• The Sleeping Beauty (Port Townsend, WA: Copper Canyon Press, 1990)
  • Collected Shorter Poems: 1946–1991 (Port Townsend, WA: Copper Canyon Press, 1992)
  • Suicides and Jazzers (Ann Arbor, MI: University of Michigan Press, Poets on Poetry Series, 1992)
  • Collected Longer Poems (Port Townsend, WA: Copper Canyon Press, 1994)
  • Selected Essays & Reviews (Port Townsend, WA: Copper Canyon Press, 1996)
  • Scrambled Eggs & Whiskey: Poems, 1991–1995 (Port Townsend, WA: Copper Canyon Press, 1996) —winner of the National Book Award for Poetry[5]
  • Reluctantly: Autobiographical Essays (1998)
  • Beside the Shadblow Tree: A Memoir of James Laughlin (Port Townsend, WA: Copper Canyon Press, 1999)
  • Hayden Carruth: A Listener's Guide (audio CD) 2000
  • Doctor Jazz (Port Townsend, WA: Copper Canyon Press, 2001)
  • Letters to Jane (Port Townsend, WA: Copper Canyon Press, 2004)
  • Toward the Distant Islands: New and Selected Poems (Port Townsend, WA: Copper Canyon Press, 2006)
  • A Vision of Now (The Sewanee Review), 2009) — published posthumously
  • Last Poems (Port Townsend, WA: Copper Canyon Press, 2012)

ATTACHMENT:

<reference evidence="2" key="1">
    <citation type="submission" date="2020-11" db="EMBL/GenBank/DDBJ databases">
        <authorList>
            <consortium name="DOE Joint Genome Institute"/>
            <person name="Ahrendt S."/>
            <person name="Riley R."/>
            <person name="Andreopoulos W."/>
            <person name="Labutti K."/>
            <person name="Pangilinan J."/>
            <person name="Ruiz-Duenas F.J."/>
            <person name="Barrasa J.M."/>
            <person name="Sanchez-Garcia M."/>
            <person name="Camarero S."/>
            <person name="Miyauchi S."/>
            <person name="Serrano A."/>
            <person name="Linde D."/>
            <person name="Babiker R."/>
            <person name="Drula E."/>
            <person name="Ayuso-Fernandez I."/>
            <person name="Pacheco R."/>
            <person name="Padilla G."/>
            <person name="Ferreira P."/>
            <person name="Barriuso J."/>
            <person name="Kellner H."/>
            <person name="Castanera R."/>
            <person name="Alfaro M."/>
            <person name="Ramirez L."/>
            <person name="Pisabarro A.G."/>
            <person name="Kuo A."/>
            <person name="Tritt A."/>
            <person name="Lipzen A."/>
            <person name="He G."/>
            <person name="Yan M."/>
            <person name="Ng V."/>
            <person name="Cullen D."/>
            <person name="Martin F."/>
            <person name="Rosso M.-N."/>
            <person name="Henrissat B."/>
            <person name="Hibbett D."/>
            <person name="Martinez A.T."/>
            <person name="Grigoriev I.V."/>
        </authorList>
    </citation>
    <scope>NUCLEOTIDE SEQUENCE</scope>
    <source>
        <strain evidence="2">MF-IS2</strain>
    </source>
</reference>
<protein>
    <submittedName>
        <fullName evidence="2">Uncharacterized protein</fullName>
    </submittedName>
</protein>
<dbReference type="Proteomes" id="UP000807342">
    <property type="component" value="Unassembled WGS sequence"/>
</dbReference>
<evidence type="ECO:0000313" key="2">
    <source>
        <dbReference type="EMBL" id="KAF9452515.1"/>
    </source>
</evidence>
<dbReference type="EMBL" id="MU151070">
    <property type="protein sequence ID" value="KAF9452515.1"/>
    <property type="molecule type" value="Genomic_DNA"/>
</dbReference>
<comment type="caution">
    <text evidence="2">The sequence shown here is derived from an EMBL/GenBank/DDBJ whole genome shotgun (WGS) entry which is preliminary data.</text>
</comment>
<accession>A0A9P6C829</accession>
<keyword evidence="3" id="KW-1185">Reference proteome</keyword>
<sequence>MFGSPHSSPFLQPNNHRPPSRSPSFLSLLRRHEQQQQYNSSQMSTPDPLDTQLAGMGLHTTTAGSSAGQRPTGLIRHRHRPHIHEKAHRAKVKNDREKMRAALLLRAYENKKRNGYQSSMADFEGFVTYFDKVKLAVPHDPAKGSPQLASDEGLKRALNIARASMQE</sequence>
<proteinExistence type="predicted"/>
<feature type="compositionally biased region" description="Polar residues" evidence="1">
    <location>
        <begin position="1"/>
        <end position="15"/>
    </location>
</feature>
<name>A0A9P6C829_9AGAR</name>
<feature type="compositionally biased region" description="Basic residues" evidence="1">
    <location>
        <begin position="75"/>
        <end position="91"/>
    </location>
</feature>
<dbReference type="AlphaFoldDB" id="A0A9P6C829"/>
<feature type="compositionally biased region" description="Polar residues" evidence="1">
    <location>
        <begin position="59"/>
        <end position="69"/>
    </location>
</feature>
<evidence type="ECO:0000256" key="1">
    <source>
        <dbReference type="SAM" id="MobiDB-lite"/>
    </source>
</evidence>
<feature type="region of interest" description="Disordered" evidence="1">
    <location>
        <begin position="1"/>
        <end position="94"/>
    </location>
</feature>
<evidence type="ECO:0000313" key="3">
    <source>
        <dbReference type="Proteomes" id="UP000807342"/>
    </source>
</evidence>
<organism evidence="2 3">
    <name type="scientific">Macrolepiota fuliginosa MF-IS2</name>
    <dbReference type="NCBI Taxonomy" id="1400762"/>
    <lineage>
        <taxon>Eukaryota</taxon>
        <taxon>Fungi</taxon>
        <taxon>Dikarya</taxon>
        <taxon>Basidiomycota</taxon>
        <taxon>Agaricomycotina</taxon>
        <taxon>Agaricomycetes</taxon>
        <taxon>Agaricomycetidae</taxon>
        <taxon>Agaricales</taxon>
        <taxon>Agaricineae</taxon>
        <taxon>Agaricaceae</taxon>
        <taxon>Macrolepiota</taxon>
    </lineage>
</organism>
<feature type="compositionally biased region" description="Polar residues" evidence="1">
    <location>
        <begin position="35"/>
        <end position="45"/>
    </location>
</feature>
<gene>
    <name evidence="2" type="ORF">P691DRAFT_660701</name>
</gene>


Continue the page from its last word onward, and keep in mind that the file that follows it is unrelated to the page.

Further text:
• The Voice That Is Great within Us (1970): an influential anthology of American poetry.


  1. ^ "The University of Chicago Magazine". magazine.uchicago.edu. Retrieved December 5, 2021.
  2. ^ Pleasantville High School Class of 1939 Yearbook
  3. ^ "Marquis Biographies Online". search.marquiswhoswho.com. Retrieved December 5, 2021.
  4. ^ a b Grimes, William (September 30, 2008). "Hayden Carruth, Poet and Critic, Dies at 87". The New York Times. ISSN 0362-4331.
  5. ^ a b "National Book Awards – 1996". National Book Foundation. Retrieved 2012-04-08.
    (With acceptance speech by Carruth and essay by Patrick Rosal from the Awards 60-year anniversary blog.)
  6. ^ Europa Publications (2003). "Carruth, Hayden". International Who's Who in Poetry 2004. Taylor & Francis. p. 58. ISBN 978-1-85743-178-0.
  7. ^ Hayden Carruth (1992). Suicides and Jazzers. University of Michigan Press. p. 161. ISBN 0-472-09419-X.

External links[edit]